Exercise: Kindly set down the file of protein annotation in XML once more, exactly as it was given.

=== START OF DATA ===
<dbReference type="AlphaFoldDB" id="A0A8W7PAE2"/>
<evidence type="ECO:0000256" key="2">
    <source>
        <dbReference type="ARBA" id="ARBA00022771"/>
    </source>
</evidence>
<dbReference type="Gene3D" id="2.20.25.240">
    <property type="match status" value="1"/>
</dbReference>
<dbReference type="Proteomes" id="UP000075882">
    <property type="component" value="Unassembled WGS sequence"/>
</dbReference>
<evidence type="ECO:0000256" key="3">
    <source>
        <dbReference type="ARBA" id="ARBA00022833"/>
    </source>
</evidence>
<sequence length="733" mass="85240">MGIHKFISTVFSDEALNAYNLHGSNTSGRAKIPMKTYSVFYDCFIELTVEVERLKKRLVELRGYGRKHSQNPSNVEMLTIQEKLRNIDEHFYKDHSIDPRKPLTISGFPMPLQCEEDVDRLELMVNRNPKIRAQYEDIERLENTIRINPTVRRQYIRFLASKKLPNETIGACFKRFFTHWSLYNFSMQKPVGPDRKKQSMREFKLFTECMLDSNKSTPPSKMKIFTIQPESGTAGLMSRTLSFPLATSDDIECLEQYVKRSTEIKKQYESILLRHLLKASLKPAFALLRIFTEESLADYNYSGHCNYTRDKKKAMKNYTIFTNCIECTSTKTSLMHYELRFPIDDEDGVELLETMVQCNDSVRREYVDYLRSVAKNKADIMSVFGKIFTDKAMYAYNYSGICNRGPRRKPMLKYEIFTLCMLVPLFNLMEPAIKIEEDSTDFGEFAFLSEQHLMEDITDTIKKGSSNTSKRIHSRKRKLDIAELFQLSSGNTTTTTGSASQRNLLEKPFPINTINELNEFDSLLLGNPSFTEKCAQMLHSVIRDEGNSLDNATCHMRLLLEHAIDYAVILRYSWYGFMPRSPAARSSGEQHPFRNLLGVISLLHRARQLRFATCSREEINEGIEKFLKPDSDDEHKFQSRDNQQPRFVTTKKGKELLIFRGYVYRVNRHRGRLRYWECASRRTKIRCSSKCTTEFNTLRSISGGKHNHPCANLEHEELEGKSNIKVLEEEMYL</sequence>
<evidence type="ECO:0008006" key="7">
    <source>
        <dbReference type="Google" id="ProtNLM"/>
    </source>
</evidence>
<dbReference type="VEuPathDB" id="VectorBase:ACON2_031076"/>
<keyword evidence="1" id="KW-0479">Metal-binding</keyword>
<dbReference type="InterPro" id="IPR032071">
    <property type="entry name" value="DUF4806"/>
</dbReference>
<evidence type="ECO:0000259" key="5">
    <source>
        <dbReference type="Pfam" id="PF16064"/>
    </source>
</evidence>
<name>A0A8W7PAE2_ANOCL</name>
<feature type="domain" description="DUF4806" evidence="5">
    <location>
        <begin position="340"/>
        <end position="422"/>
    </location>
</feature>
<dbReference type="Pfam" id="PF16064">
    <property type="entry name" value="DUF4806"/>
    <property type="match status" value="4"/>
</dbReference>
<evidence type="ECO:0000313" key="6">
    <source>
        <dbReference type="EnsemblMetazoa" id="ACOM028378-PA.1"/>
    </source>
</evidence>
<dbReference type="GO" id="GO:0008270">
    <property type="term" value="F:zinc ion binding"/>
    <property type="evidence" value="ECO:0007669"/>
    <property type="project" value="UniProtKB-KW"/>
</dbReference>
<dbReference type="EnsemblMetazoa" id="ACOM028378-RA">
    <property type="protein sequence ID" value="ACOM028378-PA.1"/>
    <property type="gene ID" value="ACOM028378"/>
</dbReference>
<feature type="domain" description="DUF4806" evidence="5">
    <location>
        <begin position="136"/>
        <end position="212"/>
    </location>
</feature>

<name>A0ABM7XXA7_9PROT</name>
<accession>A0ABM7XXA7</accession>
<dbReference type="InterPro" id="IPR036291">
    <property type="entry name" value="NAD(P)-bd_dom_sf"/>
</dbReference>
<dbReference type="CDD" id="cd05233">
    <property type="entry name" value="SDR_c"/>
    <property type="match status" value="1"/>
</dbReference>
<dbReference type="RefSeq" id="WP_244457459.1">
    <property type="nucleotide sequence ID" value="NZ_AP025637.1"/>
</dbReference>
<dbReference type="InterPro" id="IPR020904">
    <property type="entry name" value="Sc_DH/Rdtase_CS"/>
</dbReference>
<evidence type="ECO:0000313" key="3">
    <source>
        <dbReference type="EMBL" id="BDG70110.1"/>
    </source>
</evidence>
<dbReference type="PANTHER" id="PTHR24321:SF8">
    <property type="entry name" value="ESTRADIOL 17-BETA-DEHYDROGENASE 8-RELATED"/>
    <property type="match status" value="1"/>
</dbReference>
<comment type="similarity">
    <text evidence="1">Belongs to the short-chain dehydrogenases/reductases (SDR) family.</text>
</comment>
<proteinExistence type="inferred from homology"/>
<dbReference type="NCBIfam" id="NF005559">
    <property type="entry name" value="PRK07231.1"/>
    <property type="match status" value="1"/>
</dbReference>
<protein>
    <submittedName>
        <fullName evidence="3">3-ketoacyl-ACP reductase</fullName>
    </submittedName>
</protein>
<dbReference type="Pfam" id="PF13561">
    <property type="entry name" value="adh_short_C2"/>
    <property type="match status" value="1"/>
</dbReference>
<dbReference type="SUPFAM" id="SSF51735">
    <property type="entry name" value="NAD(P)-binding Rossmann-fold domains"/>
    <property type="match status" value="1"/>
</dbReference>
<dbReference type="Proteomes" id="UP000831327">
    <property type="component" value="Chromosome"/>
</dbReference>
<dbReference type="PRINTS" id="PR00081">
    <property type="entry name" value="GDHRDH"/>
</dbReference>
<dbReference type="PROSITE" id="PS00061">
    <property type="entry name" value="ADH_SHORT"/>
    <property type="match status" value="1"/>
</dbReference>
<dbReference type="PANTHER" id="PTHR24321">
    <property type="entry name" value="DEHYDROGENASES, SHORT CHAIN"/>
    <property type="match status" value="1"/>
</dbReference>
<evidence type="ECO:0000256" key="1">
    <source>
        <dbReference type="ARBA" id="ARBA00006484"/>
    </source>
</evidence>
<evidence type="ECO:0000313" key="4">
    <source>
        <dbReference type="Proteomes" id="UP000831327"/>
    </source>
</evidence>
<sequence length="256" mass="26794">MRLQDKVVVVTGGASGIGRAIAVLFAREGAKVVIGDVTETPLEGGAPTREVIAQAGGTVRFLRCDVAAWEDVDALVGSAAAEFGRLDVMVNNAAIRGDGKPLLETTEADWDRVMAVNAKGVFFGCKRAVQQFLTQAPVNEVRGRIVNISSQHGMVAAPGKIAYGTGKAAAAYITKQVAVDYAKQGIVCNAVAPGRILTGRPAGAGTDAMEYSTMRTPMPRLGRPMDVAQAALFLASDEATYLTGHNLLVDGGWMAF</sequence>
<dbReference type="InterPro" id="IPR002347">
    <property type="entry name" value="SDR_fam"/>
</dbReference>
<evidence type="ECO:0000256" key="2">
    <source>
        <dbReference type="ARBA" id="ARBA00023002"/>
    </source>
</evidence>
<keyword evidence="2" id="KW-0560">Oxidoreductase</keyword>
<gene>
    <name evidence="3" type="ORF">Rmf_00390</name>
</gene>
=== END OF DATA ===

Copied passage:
<dbReference type="AlphaFoldDB" id="A0A8W7PAE2"/>
<evidence type="ECO:0000256" key="2">
    <source>
        <dbReference type="ARBA" id="ARBA00022771"/>
    </source>
</evidence>
<dbReference type="Gene3D" id="2.20.25.240">
    <property type="match status" value="1"/>
</dbReference>
<dbReference type="Proteomes" id="UP000075882">
    <property type="component" value="Unassembled WGS sequence"/>
</dbReference>
<evidence type="ECO:0000256" key="3">
    <source>
        <dbReference type="ARBA" id="ARBA00022833"/>
    </source>
</evidence>
<sequence length="733" mass="85240">MGIHKFISTVFSDEALNAYNLHGSNTSGRAKIPMKTYSVFYDCFIELTVEVERLKKRLVELRGYGRKHSQNPSNVEMLTIQEKLRNIDEHFYKDHSIDPRKPLTISGFPMPLQCEEDVDRLELMVNRNPKIRAQYEDIERLENTIRINPTVRRQYIRFLASKKLPNETIGACFKRFFTHWSLYNFSMQKPVGPDRKKQSMREFKLFTECMLDSNKSTPPSKMKIFTIQPESGTAGLMSRTLSFPLATSDDIECLEQYVKRSTEIKKQYESILLRHLLKASLKPAFALLRIFTEESLADYNYSGHCNYTRDKKKAMKNYTIFTNCIECTSTKTSLMHYELRFPIDDEDGVELLETMVQCNDSVRREYVDYLRSVAKNKADIMSVFGKIFTDKAMYAYNYSGICNRGPRRKPMLKYEIFTLCMLVPLFNLMEPAIKIEEDSTDFGEFAFLSEQHLMEDITDTIKKGSSNTSKRIHSRKRKLDIAELFQLSSGNTTTTTGSASQRNLLEKPFPINTINELNEFDSLLLGNPSFTEKCAQMLHSVIRDEGNSLDNATCHMRLLLEHAIDYAVILRYSWYGFMPRSPAARSSGEQHPFRNLLGVISLLHRARQLRFATCSREEINEGIEKFLKPDSDDEHKFQSRDNQQPRFVTTKKGKELLIFRGYVYRVNRHRGRLRYWECASRRTKIRCSSKCTTEFNTLRSISGGKHNHPCANLEHEELEGKSNIKVLEEEMYL</sequence>
<evidence type="ECO:0008006" key="7">
    <source>
        <dbReference type="Google" id="ProtNLM"/>
    </source>
</evidence>
<dbReference type="VEuPathDB" id="VectorBase:ACON2_031076"/>
<keyword evidence="1" id="KW-0479">Metal-binding</keyword>
<dbReference type="InterPro" id="IPR032071">
    <property type="entry name" value="DUF4806"/>
</dbReference>
<evidence type="ECO:0000259" key="5">
    <source>
        <dbReference type="Pfam" id="PF16064"/>
    </source>
</evidence>
<name>A0A8W7PAE2_ANOCL</name>
<feature type="domain" description="DUF4806" evidence="5">
    <location>
        <begin position="340"/>
        <end position="422"/>
    </location>
</feature>
<dbReference type="Pfam" id="PF16064">
    <property type="entry name" value="DUF4806"/>
    <property type="match status" value="4"/>
</dbReference>
<evidence type="ECO:0000313" key="6">
    <source>
        <dbReference type="EnsemblMetazoa" id="ACOM028378-PA.1"/>
    </source>
</evidence>
<dbReference type="GO" id="GO:0008270">
    <property type="term" value="F:zinc ion binding"/>
    <property type="evidence" value="ECO:0007669"/>
    <property type="project" value="UniProtKB-KW"/>
</dbReference>
<dbReference type="EnsemblMetazoa" id="ACOM028378-RA">
    <property type="protein sequence ID" value="ACOM028378-PA.1"/>
    <property type="gene ID" value="ACOM028378"/>
</dbReference>
<feature type="domain" description="DUF4806" evidence="5">
    <location>
        <begin position="136"/>
        <end position="212"/>
    </location>
</feature>

<name>A0ABM7XXA7_9PROT</name>
<accession>A0ABM7XXA7</accession>
<dbReference type="InterPro" id="IPR036291">
    <property type="entry name" value="NAD(P)-bd_dom_sf"/>
</dbReference>
<dbReference type="CDD" id="cd05233">
    <property type="entry name" value="SDR_c"/>
    <property type="match status" value="1"/>
</dbReference>
<dbReference type="RefSeq" id="WP_244457459.1">
    <property type="nucleotide sequence ID" value="NZ_AP025637.1"/>
</dbReference>
<dbReference type="InterPro" id="IPR020904">
    <property type="entry name" value="Sc_DH/Rdtase_CS"/>
</dbReference>
<evidence type="ECO:0000313" key="3">
    <source>
        <dbReference type="EMBL" id="BDG70110.1"/>
    </source>
</evidence>
<dbReference type="PANTHER" id="PTHR24321:SF8">
    <property type="entry name" value="ESTRADIOL 17-BETA-DEHYDROGENASE 8-RELATED"/>
    <property type="match status" value="1"/>
</dbReference>
<comment type="similarity">
    <text evidence="1">Belongs to the short-chain dehydrogenases/reductases (SDR) family.</text>
</comment>
<proteinExistence type="inferred from homology"/>
<dbReference type="NCBIfam" id="NF005559">
    <property type="entry name" value="PRK07231.1"/>
    <property type="match status" value="1"/>
</dbReference>
<protein>
    <submittedName>
        <fullName evidence="3">3-ketoacyl-ACP reductase</fullName>
    </submittedName>
</protein>
<dbReference type="Pfam" id="PF13561">
    <property type="entry name" value="adh_short_C2"/>
    <property type="match status" value="1"/>
</dbReference>
<dbReference type="SUPFAM" id="SSF51735">
    <property type="entry name" value="NAD(P)-binding Rossmann-fold domains"/>
    <property type="match status" value="1"/>
</dbReference>
<dbReference type="Proteomes" id="UP000831327">
    <property type="component" value="Chromosome"/>
</dbReference>
<dbReference type="PRINTS" id="PR00081">
    <property type="entry name" value="GDHRDH"/>
</dbReference>
<dbReference type="PROSITE" id="PS00061">
    <property type="entry name" value="ADH_SHORT"/>
    <property type="match status" value="1"/>
</dbReference>
<dbReference type="PANTHER" id="PTHR24321">
    <property type="entry name" value="DEHYDROGENASES, SHORT CHAIN"/>
    <property type="match status" value="1"/>
</dbReference>
<evidence type="ECO:0000256" key="1">
    <source>
        <dbReference type="ARBA" id="ARBA00006484"/>
    </source>
</evidence>
<evidence type="ECO:0000313" key="4">
    <source>
        <dbReference type="Proteomes" id="UP000831327"/>
    </source>
</evidence>
<sequence length="256" mass="26794">MRLQDKVVVVTGGASGIGRAIAVLFAREGAKVVIGDVTETPLEGGAPTREVIAQAGGTVRFLRCDVAAWEDVDALVGSAAAEFGRLDVMVNNAAIRGDGKPLLETTEADWDRVMAVNAKGVFFGCKRAVQQFLTQAPVNEVRGRIVNISSQHGMVAAPGKIAYGTGKAAAAYITKQVAVDYAKQGIVCNAVAPGRILTGRPAGAGTDAMEYSTMRTPMPRLGRPMDVAQAALFLASDEATYLTGHNLLVDGGWMAF</sequence>
<dbReference type="InterPro" id="IPR002347">
    <property type="entry name" value="SDR_fam"/>
</dbReference>
<evidence type="ECO:0000256" key="2">
    <source>
        <dbReference type="ARBA" id="ARBA00023002"/>
    </source>
</evidence>
<keyword evidence="2" id="KW-0560">Oxidoreductase</keyword>
<gene>
    <name evidence="3" type="ORF">Rmf_00390</name>
</gene>